Day 2 (April 22nd 2003)
Our day starts with a good American breakfast at the Star Café, across the street from our hotel. At 10.00 AM, we meet BC Bruce Taylor, who escorts us to the Fire Department HQ, where we get an information briefing about the Austin Fire Department. The different division chiefs came by to meet us and joined us for a BBQ lunch. In the afternoon all fireobservers were escorted to the assigned stations. The list of the stations are :
STATION 01: Luc David and Patrick Vantroyen FD NIEUWPOORT
STATION 02: Alain Pyliser FD NIEUWPOORT
STATION 03: Jurgen De Witte FD ZELZATE
STATION 06: Eric De Theije FD WESTDORPE (Netherlands)
STATION 08: Brecht Vandeburie FD GENT EN Peter Hilderson AFD OOSTENDE
STATION 14: Erwin Timmermans FD GENT
STATION 16: Paul Vanlook FD GAVERE
STATION 18: Luc Verbouw FD NIEUWPOORT
STATION 22: Ilse Van Assel FD ZELZATE
STATION 30: Tom Janssen MEDIC ANTWERPEN
After dropping off 5 observers, who were with me in my van, I arrived at station 6, where, immediately after I arrive, I can leave for the first few calls. First a medical response; after that a small roadside brush fire. Station 6 houses an engine and a “Smoke Buster” (big positive pressure ventilator mounted on a truck, that can be injected with water and foam). That evening we get a call to clean up some spilled oil and by 10 PM I’m ready to take a rest. A quiet night it turned out, only 1 medical call that night.
Day 3 (Wednesday April 23rd)
07.00 AM. Test call and time to get up. One of the FF starts working on the breakfast. He is Hispanic, so on the breakfast menu this morning we have stuffed Taco’s. They warned me that it might be a little spicy, but I felt it was HOT). In Austin, they change shifts at noon (has advantages with things you have to do at home, and traffic is much slower around noontime). The crews work 24 hours and 2 days off. So, before the next crew arrives we clean up the station, give the kitchen a good rinse and make sure all the equipment on the engine is ready to employ. After I meet the new shift, two of them take me to station 35, where they have to go for a test. The drivers of the apparatus have to give proof of their knowledge on the streets by drawing all the streets and their names in the quarter on a blank piece of paper. On the way back we stop at the grocery store and shop for the next dinner and breakfast. It’s exceptional quiet, by 5 PM still no calls. The guys in the station tell me this is not normal.
Day 4 (Thursday April 24th)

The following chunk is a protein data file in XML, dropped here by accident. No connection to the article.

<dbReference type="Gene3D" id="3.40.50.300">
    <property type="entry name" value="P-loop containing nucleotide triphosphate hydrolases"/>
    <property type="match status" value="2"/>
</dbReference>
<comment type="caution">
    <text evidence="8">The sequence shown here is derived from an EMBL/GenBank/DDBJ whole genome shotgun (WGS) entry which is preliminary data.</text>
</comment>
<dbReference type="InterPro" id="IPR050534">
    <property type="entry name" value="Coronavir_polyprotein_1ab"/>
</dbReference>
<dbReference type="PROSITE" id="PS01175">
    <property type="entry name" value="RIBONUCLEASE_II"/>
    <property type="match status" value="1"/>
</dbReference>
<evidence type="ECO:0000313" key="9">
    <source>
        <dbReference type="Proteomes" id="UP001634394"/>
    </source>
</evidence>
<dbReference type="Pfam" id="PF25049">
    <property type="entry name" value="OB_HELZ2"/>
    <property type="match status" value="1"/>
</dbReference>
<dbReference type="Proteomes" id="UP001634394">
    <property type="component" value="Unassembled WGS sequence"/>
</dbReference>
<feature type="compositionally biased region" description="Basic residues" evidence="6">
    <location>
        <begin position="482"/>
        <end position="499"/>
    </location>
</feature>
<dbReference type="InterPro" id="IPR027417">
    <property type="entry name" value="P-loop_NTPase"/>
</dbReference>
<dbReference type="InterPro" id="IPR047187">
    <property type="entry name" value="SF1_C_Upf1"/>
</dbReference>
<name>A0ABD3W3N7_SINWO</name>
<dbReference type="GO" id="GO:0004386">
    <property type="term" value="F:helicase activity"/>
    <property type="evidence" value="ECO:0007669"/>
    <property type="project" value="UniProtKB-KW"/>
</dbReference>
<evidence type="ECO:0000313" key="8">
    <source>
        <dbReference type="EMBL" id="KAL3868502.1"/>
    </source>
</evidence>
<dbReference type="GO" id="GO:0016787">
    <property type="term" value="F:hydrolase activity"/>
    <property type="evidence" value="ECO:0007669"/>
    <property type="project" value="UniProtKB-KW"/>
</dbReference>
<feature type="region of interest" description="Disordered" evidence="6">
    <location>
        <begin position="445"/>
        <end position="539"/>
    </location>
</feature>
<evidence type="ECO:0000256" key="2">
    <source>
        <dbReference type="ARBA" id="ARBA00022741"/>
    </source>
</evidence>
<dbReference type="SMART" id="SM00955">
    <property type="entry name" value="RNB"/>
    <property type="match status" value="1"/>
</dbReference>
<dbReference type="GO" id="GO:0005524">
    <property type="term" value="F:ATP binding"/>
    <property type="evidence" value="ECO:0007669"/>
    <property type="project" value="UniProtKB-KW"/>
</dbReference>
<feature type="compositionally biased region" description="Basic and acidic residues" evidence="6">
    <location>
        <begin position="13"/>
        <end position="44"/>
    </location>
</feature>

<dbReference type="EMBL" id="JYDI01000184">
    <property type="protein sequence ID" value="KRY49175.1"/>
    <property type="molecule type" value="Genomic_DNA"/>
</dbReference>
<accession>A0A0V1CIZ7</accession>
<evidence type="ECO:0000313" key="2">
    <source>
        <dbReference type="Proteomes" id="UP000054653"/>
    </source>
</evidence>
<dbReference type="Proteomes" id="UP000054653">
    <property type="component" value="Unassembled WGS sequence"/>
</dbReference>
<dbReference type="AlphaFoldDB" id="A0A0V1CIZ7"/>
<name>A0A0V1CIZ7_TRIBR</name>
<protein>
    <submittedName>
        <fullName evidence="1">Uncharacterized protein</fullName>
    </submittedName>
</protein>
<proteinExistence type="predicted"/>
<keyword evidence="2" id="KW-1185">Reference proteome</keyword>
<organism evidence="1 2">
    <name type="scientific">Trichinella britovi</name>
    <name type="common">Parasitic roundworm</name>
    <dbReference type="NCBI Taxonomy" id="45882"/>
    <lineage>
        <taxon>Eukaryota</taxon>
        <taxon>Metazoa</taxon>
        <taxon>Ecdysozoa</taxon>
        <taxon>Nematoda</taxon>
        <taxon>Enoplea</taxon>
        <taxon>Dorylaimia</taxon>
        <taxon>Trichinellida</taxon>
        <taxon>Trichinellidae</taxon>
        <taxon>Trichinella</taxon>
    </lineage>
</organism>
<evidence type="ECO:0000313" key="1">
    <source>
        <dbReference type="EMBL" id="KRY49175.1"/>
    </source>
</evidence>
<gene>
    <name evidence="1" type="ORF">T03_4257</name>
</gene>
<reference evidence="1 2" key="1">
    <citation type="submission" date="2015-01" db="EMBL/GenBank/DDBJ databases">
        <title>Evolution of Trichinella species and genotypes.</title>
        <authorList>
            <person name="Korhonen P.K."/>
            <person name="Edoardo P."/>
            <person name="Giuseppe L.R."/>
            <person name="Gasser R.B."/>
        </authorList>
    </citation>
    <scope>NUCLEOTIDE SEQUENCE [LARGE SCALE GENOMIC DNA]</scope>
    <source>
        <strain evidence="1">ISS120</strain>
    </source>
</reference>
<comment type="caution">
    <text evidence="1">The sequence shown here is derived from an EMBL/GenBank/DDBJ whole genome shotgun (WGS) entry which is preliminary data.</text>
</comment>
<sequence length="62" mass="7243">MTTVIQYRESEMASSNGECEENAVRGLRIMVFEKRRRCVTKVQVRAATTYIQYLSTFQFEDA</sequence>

The day starts at 4 AM with a medical call. At 6 AM it’s time for Paul and I to start our pick-up run. We have to collect all the participants at their station for a number of visits that are planned for today. We gather at station 1 with Luc and Patrick and go to have breakfast. This is the first time that we can tell our stories of the last day. The stories go from saving a deer that was trapped in a fence, and going to the river to fish for two escaped prisoners who had jumped in the river. The first visit for today is AFR (Airport Fire & Rescue). This is a modern fire station that houses 3 crashtenders, 2 powder-trucks and a rescue vehicle. The crash-tender gives us a nice demonstration of the nozzle. And then we take the obligatory group pictures. After the Airport facility we are ready for some action at the training facility. They have us scheduled for a flash-over training. After the safety briefing, it’s time to get into the bunker gear. On the training floor, they are already firing up the flash-over container, so they can be sure that we have a hot experience. After a few dry runs, we are all lead to our position in the container, and the door is closed behind our back. ‘Let the show begin’, says the captain, and as the temperature rises, we can all experience the flash-over phenomena first hand. Speaking of ‘hand’, one of our guys burns his hands (due to wet gloves), and had to go to the hospital for treatment. Because it took so long in the training facility, we have to postpone our visit to the maintenance facility and the 911-dispatch center. We stop for a quick sandwich on the way to the capitol, our next stop. The Capitol building is a little bit smaller than the one in DC, but houses more people, because of the underground annex that was added a few years back. The annex was built underground because a law prohibits that the view of the capitol be obstructed. It houses over 4,000 employees. After the tour, we head back for 6th street, and have a cool beer on one of the roof terraces. After that, we drop everybody back off at their station. Jurgen uses this move to change to station 22 to be with his spouse. When I return to station 6, engine 6 just returns at the bay, they had a call for a house fire, that’s one I’ve missed.